Friday, 9 January 2009

Here Be Dragons

Early cartographers would adorn their maps with the phrase 'Here Be Dragons' whenever the boundaries of the known world was reached. I feel that some paleo-types may be of a similarly fearful nature.

I follow the paleo model of nutrition and fitness, I am wary of straying too far from this model as it has served me well for several years now, but I am also aware of what Skrabanek calls the 'utopian romanticism' practiced by 'Greens' - a movement under which I believe we could file many if not most individuals who follow a primal pattern of fitness.

In Healthism, Skrabanek notes that "A return to nature is a recurrent dream of those who cannot cope with the complexities of life...who wish to regress to an infantile stage and to bury their faces between the welcoming breasts of Mother Nature. Some may romp naked in the woods...while those more philosophically minded conjure up utopian vistas of the holistic harmony of Man and Universe."

This is an apt and sobering reminder for those who follow a paleo model - that they maintain an evidence-base for their paleo-oriented beliefs. I want to make sure that my exercise and nutritional patterns are at worst non-detrimental to my health and so continually try to record, measure and adjust my current model as appropriate.

I have long been a fan of bodyweight exercises and see more and more potential in fundamental gymnastic exercises. Gymnasts train with basic movements and holds that can involve contractions throughout the whole body. Planches, Body Levers, Muscle Ups and HSPUs are simply fantastic kit-free exercises. Add a sprint on to the end and you have a complete workout right there!

Although I cannot see a paleo driver to planch or to perform an HSPU there is no reason to avoid them, such is their potential for strength development.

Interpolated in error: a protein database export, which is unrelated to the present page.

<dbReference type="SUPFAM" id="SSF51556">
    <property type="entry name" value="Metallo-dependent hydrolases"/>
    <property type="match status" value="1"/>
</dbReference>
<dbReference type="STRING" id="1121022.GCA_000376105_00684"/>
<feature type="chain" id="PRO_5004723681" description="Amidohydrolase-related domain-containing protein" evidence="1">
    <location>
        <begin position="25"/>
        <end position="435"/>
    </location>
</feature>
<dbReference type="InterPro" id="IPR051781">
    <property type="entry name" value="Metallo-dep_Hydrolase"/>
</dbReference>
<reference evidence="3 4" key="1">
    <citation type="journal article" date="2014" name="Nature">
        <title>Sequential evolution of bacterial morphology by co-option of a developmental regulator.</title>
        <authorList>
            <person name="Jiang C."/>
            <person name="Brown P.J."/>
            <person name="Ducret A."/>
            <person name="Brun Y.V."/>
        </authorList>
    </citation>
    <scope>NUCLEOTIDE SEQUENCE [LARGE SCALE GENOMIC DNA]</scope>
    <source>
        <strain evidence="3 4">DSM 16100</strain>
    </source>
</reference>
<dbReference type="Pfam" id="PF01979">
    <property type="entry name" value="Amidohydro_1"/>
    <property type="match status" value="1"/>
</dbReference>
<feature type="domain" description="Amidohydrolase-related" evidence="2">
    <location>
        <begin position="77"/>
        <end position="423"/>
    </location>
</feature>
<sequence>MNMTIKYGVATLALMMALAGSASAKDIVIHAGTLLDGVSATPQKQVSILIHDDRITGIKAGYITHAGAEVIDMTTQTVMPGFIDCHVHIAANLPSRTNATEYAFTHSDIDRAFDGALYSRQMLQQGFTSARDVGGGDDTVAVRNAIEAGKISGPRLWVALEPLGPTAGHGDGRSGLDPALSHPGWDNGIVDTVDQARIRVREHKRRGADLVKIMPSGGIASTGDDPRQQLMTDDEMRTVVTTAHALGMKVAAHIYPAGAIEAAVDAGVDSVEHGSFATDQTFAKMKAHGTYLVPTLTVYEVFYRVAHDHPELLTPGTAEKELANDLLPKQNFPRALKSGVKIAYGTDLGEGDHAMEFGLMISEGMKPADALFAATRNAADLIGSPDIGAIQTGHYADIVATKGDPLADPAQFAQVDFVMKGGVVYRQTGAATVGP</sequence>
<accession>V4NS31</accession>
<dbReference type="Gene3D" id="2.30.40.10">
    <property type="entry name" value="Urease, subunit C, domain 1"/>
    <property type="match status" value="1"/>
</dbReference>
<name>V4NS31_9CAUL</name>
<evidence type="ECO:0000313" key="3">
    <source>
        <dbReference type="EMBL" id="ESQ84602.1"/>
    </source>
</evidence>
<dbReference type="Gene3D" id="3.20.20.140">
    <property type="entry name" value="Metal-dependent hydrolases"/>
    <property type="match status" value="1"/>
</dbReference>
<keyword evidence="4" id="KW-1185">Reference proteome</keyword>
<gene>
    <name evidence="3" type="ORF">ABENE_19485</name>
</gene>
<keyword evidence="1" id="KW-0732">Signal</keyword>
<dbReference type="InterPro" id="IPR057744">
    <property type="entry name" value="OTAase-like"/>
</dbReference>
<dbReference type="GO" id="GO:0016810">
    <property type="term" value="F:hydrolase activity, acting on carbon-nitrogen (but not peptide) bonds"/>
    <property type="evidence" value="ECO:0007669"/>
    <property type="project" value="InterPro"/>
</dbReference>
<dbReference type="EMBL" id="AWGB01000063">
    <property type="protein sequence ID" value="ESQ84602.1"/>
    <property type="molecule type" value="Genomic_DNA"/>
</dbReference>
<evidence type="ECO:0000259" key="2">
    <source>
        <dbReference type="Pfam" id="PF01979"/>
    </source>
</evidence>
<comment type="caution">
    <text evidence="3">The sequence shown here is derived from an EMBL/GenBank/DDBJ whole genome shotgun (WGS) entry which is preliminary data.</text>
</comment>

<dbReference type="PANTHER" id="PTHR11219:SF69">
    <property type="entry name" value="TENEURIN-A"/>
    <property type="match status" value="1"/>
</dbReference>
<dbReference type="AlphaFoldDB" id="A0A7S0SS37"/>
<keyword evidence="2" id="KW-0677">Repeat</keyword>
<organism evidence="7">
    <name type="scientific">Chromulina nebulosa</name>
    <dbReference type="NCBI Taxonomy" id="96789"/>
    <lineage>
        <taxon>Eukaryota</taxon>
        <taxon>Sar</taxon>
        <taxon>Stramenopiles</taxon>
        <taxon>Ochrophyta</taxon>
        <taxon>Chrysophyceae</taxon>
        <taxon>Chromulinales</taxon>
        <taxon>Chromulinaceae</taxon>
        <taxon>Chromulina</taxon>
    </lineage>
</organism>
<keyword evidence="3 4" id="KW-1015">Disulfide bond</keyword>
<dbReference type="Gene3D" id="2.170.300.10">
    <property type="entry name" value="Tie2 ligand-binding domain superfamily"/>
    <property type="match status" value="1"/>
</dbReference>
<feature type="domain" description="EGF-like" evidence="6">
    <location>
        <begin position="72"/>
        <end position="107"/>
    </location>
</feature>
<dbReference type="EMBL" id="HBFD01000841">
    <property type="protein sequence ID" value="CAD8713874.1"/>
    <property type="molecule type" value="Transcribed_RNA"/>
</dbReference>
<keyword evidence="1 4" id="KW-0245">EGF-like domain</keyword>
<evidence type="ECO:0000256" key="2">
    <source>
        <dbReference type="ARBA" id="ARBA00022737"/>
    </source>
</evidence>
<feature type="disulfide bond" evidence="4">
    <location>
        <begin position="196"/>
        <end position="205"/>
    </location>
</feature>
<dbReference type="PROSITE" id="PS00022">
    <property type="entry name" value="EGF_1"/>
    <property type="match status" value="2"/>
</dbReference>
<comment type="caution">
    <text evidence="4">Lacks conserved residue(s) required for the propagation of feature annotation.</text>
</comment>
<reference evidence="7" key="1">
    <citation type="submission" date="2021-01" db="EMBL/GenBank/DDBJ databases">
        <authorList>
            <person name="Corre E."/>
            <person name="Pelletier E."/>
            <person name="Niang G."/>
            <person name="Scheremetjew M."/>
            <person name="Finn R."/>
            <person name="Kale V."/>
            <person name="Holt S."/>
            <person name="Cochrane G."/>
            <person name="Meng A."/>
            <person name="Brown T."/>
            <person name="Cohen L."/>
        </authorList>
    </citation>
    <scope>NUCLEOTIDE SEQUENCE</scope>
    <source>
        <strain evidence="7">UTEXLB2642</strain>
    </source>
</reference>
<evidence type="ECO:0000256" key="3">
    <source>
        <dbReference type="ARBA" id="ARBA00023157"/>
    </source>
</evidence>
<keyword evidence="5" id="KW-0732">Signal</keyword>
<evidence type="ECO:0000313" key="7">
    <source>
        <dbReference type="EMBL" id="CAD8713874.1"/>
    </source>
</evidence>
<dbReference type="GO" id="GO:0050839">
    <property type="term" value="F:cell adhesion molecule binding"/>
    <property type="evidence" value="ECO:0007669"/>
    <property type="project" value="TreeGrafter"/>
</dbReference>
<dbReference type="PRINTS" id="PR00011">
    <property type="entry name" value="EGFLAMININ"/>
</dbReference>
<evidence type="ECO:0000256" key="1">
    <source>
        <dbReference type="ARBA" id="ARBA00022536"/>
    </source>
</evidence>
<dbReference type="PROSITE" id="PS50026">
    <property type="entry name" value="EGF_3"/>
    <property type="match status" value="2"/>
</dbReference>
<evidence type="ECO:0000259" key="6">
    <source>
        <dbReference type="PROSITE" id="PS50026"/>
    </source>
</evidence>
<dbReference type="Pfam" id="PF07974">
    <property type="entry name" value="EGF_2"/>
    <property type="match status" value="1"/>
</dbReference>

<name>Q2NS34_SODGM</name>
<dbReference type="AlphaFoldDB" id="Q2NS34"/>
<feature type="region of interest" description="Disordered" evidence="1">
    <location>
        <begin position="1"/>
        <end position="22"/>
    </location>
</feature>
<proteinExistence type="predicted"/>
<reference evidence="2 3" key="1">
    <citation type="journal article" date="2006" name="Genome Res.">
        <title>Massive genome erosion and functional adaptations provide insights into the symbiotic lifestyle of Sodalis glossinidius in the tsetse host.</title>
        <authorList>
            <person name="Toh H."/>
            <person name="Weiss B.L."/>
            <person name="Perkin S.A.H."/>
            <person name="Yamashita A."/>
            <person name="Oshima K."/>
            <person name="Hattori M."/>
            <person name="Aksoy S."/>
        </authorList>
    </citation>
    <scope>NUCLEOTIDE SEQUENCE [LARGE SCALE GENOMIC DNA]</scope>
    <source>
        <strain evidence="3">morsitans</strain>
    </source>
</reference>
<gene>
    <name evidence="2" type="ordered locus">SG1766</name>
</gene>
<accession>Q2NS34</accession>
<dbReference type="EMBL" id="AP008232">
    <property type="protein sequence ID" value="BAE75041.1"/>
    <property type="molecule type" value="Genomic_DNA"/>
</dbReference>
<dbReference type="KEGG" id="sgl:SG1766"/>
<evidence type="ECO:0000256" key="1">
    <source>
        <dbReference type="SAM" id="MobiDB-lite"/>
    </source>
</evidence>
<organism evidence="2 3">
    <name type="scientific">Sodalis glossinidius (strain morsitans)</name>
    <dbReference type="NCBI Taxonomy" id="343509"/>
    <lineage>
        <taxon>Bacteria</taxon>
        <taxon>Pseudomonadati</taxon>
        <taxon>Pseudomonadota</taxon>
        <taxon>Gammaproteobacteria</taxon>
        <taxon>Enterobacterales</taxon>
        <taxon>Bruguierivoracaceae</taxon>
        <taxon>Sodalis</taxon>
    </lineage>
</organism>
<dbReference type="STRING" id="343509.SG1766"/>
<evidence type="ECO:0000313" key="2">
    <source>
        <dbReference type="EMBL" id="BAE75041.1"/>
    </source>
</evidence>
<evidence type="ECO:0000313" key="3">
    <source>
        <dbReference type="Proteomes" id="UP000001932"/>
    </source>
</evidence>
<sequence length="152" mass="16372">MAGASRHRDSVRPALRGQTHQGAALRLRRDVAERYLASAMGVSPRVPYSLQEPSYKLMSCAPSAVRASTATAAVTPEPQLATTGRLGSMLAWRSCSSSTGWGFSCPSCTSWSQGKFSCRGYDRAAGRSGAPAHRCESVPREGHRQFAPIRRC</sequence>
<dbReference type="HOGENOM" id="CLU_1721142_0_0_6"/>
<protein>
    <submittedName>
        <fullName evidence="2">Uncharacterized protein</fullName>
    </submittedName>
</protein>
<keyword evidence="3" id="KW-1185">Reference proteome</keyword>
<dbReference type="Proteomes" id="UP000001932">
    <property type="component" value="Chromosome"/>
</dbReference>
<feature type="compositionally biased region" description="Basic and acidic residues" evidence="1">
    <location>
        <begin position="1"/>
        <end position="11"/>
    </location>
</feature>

I am determined to put a bit more effort in to my gymnastics this year. I still see room for Kill Carrying and Medicine Ball Throws (and I could never be without sprinting), I still want 'paleo baseline strength', but we can clearly gain from movements that would be curious to anyone in a loincloth!


Chris said...

Very good points.

There is a romanticism about paleo sometimes but personally I am glad of the many of the benefits of modern technology and modern life.

Asclepius said...

Hi Chris.

I published your second comment but that has disappeared! This is the second time one of your comments seems to have gone in to the ether. Not sure why!

The whole gymnastics thing started for me because I found weights mono-dimensional, largely boring and non-functional. In contrast, the ability to control one's body and master its 'position' seemed way more productive and gymanstics is the optimum example of this.

My initial research several years ago turned up dragonsdoor ( and beast skills.

There is an excellent paper on dragonsdoor by Chris Sommer on the planche and body lever:


Coach Sommer now has his own website ( and has a range of books dedicated to gymnastics and gymnastic conditioning coming out. The first one 'Builidng the Gymnastic Body' was published just before Christmas and is excellent (check out Yang Wei's physique on the cover and on the website homepage). Better still, you can get accompanying DVDs illustrating all the exercises.

More than that, his website features 'Workout of the Day' routines that are regularly put up about four times a week. Basically you follow these programs as and when they appear - and there are always easier/harder variations of any single exercise so you can tailor the workout to your abilities. He publishes footage of most exercises on YouTube (all for free).

This is essentially like having your own personal coach and like I said, the WOTD and additional footage is available all for free.